The Cellar at DINA gets ready for launch

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Nine months ago, a group of our hearty band of volunteers at DINA, came up with an idea to turn the wrecked beer cellar here into a working theatre space.

It was met with many obstacles along the way, but nous and sheer graft have made that a reality as The Cellar at DINA tantalisingly awaits its launch night on Wednesday July 18.

Joey Winson spoke to Miriam Schechter, one of the new venue’s founders, about the journey of The Cellar, what’s in store for the launch night and its future.

We last chatted with Miriam in February as our venue’s old beer cellar, once a disorderly, unloved and forgotten relic in the grand scheme of DINA, was slowly but surely starting to see a dream being realised as a new space for fringe and experimental theatre in Sheffield.

Back then it still had some clutter that needed shifting. It also had the problems of huge and broken refrigeration unit full of noxious liquids which required a specialised technician to remove it, as well as an antiquated safe which mere muscle could not shift out of the venue.

Fast forward to now and the heavy lifting has been all but done, and as we talk, Miriam is applying more cosmetic touches to The Cellar by painting a drainpipe blue.

“We’ve worked out there was about 600 hours of work put into turning this into a safe and functioning theatre venue. It’s been tough but we’ve had a great amount of help from volunteers,” Miriam said.

For those who do not know, The Cellar’s beginnings came from a play which Miriam, Ben Price and Emily Compton of Dear Hunter Theatre were writing set in a dystopian future where all art was banned.

Malcolm Camp of DINA suggested they had a look in The Cellar as it could have a bit of a speak-easy location feel to it, and they instantly thought it would be the place to stage their work. The script was rewritten to suit its location, and the show Club Bazaar was born. Space was hastily made in the cellar for a stage and small auditorium, and the performance sold out six shows.

Miriam said: “We did not think we would use the cellar again, but it naturally became ours as DINA were happy for us to take it on as a project.”

Miriam with paintbrush

The Cellar is now a safe, functioning theatre venue, and from July to September they have programmed an eclectic series of performances from artists, all-ability workshops and discussions about the philosophy of art and theatre.

All performances are £5, discussions are free of charge and in keeping with The Cellar’s ethos of accessibility, no-one will be turned away for lack of funds.

The launch party on July 18 is free to attend, and will be in the form of a scratch night, an opportunity for artists to test out ten minutes of their work to an audience, whether it be performance, spoken word, dance or comedy.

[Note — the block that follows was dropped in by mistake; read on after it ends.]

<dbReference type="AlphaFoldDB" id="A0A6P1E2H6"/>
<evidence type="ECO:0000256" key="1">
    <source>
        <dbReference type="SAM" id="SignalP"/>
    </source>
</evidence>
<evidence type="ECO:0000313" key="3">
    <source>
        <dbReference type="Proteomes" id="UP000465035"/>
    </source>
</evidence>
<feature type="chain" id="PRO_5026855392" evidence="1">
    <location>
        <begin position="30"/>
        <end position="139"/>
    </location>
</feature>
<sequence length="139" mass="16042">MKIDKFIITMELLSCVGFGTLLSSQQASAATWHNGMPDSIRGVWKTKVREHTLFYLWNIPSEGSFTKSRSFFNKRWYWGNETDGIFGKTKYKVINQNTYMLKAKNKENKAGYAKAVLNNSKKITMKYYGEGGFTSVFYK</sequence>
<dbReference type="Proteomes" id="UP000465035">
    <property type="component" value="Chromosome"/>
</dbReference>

The Cellar has garnered significant recognition before it has even officially opened its doors.

In June it earned a grant of £4,250 from the UnLtd Spaces 4 Change fund, which supports young social entrepreneurs with ideas to unlock the potential of unused and under-utilised spaces, to go towards continuing renovations, as well as light and sound equipment.

An exhibition by Sheffield artist Barbara Brookes has also been awarded funding by the Arts Council to go ahead in the venue later this summer.

Miriam added: “We’ve teamed up with DINA to expand on the venue’s existing programme of artists and makers working in a range of cultural disciplines, including writers, visual artists, filmmakers, theatre makers and musicians.”

It really fits in with DINA’s ethos of promoting emerging talent in the city.

Together, both venues are working on an artist development programme. This programme will create a framework for encouraging the work of people who may not normally consider themselves artists, or may have struggled to access the arts due to their economic, social, health or other circumstances.

Ben Price and Tom Williams had a bit of a problem on their hands with this old safe

You kind of get the feeling there’s been a degree of sheer bloody-mindedness to get this thing to work, and that’s tantamount to the effort which has gone in to overcome various stumbling blocks along the way.

The refrigeration unit which posed an issue would have costed £500 to remove, and money was tight. With the help of Sheffield’s toast-based-party-starters Sourdough, they teamed up to put on a fundraising club night. They smashed the target and then some to get it out of the way.

The safe that was taking up valuable space? Get the experts in with a crane to lift it out, another hurdle overcome.

Add those in with all the hard work and effort driven by a pure passion for performance arts and you would think that drive made them an unstoppable force. However, I had to ask Miriam I they ever had any doubts about this ambitious project and if it would ever be finished?

The look on her face when I asked this was almost enough to give me an answer in itself. A ‘come on, are you actually being serious?’ facial expression if ever there was one.

Miriam emphatically added to that glare by saying “I had absolute full confidence in our ability to pull this off. When you look at how DINA as a venue was created, and the efforts the Deborah, Malcolm and the team put in to turning around a whole building, that’s where the inspiration comes from. We knew we would get this done.”

And they bloody well did.

More information can be found about the opening launch and forthcoming programming by visiting